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Interleukin 17 IIL-17) is important in the pathogenesis of psoriatic disease, with most current approaches targeting IL-17A. Now there is a novel approach showing that dual neutralisation of IL-17A and IL-17F in psoriatic arthritis arthritis patients results in clinically significant improvement.
Bimekizumab (BMK) is a monoclonal antibody that selectively neutralises IL17A and IL17 and has been studied in the BE ACTIVE trial; a phase 2b randomised, double-blind, placebo-controlled, worldwide study done in patients with active psoriatic arthritis.
Adults (n=206) with active psoriatic arthritis randomized to receive placebo, or 4 different doses of bimekizumab (16 mg, 160 mg, 160 mg after a 320 mg loading dose), or 320 mg bimekizumab, given subcutaneously every 4 weeks for 12 weeks. The primary endpoint was the ACR50 response rate at week 12, although patients were followed till week 48.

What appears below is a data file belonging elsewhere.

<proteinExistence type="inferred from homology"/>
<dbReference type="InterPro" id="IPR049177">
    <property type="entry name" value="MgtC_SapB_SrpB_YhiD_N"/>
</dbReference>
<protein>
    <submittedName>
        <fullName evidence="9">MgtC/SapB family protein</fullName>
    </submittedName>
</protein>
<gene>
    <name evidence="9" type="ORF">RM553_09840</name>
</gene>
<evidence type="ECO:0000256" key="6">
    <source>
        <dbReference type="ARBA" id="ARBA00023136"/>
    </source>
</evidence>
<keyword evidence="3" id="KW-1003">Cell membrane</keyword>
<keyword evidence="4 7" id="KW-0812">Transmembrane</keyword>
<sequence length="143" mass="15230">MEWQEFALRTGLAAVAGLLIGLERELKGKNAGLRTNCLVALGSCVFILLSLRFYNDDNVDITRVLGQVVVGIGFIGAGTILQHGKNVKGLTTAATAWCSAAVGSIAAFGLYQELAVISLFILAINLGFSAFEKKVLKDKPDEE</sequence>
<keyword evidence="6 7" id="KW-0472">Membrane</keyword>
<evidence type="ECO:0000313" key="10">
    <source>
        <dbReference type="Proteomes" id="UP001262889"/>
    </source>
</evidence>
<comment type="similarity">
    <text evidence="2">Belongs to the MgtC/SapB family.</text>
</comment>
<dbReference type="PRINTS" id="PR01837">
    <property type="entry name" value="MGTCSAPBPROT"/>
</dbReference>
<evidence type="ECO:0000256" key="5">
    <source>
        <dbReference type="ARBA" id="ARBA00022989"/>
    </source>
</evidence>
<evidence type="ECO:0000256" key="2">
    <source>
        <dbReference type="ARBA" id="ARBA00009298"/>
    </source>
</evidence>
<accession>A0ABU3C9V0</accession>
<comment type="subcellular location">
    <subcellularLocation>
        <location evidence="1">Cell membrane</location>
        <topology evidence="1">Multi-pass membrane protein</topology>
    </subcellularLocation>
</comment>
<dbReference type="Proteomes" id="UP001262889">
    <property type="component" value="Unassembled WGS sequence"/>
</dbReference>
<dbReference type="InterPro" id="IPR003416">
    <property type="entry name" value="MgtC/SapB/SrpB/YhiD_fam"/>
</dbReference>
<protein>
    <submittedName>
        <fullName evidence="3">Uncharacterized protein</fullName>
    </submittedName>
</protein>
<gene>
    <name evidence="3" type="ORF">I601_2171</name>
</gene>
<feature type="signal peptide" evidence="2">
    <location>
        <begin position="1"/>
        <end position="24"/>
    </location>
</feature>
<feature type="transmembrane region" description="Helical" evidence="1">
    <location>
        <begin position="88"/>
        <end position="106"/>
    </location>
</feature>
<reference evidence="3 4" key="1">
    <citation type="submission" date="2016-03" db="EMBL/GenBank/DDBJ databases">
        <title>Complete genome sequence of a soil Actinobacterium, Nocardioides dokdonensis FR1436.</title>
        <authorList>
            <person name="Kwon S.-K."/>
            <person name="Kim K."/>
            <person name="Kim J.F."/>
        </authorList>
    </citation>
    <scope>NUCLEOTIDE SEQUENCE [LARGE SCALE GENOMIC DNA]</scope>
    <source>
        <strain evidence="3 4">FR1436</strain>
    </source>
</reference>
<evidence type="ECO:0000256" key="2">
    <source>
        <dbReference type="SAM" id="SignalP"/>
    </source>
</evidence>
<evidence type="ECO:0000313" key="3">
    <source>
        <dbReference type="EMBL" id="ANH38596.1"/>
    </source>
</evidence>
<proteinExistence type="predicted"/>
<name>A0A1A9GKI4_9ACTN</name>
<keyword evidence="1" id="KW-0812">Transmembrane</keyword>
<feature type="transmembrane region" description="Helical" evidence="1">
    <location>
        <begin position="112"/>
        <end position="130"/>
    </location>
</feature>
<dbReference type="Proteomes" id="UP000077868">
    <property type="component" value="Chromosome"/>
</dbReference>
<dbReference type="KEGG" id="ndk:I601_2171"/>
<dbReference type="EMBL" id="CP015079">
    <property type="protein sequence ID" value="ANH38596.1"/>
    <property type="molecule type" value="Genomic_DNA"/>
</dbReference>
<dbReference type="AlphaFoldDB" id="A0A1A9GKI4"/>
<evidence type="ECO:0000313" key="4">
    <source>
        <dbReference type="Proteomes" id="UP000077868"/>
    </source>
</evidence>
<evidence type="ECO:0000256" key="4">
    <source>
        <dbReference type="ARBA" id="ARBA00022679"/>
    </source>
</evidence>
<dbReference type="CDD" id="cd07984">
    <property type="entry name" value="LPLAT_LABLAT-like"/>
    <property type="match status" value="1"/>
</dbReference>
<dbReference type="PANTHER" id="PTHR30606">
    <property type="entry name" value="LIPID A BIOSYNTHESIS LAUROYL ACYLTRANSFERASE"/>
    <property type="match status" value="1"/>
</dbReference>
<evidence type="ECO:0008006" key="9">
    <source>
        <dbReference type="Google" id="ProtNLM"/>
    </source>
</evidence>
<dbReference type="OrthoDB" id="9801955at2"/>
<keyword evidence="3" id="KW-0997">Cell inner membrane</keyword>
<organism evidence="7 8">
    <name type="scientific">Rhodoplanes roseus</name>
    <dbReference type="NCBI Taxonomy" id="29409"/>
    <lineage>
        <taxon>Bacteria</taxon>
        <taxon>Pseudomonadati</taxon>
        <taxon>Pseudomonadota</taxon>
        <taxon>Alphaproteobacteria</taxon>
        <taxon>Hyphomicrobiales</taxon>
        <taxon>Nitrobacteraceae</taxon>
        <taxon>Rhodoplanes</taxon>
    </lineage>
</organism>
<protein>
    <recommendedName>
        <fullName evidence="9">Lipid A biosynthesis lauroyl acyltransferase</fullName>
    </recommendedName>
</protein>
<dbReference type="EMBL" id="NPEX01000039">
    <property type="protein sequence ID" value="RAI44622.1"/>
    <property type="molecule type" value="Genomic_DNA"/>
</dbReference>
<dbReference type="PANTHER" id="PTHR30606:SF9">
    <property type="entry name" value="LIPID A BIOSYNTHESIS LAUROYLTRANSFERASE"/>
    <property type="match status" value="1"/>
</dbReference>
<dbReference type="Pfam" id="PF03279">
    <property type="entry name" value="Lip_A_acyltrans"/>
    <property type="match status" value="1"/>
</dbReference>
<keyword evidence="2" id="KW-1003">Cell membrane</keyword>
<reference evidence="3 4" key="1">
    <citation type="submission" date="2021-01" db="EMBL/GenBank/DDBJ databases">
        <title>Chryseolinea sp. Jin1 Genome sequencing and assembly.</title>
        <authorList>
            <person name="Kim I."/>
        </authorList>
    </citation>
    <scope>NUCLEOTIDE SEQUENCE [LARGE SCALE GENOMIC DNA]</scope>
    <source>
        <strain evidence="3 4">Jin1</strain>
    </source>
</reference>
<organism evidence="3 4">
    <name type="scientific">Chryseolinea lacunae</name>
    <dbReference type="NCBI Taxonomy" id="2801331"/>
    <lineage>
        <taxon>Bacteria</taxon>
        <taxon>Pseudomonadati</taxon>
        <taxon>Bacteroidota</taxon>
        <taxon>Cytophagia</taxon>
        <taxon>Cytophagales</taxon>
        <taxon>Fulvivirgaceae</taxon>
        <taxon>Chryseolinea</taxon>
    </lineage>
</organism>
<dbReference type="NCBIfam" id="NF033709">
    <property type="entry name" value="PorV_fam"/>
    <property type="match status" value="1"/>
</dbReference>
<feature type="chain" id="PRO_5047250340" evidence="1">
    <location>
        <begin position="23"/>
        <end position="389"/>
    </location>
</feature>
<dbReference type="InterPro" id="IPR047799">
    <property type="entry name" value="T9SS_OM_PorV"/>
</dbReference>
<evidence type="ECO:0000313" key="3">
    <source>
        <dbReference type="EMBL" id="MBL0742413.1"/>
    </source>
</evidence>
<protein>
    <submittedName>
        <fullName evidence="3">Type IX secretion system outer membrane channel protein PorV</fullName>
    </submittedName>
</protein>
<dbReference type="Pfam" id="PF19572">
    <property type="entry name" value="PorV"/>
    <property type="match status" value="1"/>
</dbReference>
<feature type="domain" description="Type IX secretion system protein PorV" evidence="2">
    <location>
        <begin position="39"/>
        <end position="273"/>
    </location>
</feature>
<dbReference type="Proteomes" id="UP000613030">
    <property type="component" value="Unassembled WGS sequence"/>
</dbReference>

At 12 weeks, the odds of achieving an ACR50 response (compared with placebo) was:
- BMK 16 mg - odds ratio [OR] 4·2 [95% CI 1·1–15·2]; p=0·032)
- BMK 160 mg - OR 8·1 [2·3–28·7]; p=0·0012
- BMK 160 mg + 320 mg Loading - OR 9·7 [2·7–34·3]; p=0·0004
ACR50 response rates were:
- Placebo 7%
- 16 mg 27%
- 160 mg 41%
- 160 + 320mg Loading 47%
- 320 mg 24% (not significant p=0.51)
By week 24, 37–60% of patients who remained on the same dose of bimekizumab from baseline had minimal disease activity, and these were maintained out to week 48.
Skin responses in patients with psoriasis affecting at least 3% of their BSA, showed bimekizumab groups were significantly more likely to achieve PASI75 (p≤0·0048) and that those in the 160 mg, 160 mg (loading dose), and 320 mg bimekizumab groups were significantly more likely to achieve PASI90 (p≤0·0020).
Adverse events were similar between groups (57% placebo vs. 41% BMK) with mild or moderate. However eight of nince serious adverse events were with bimekizumab, but there were no deaths or cases of inflammatory bowel disease reported.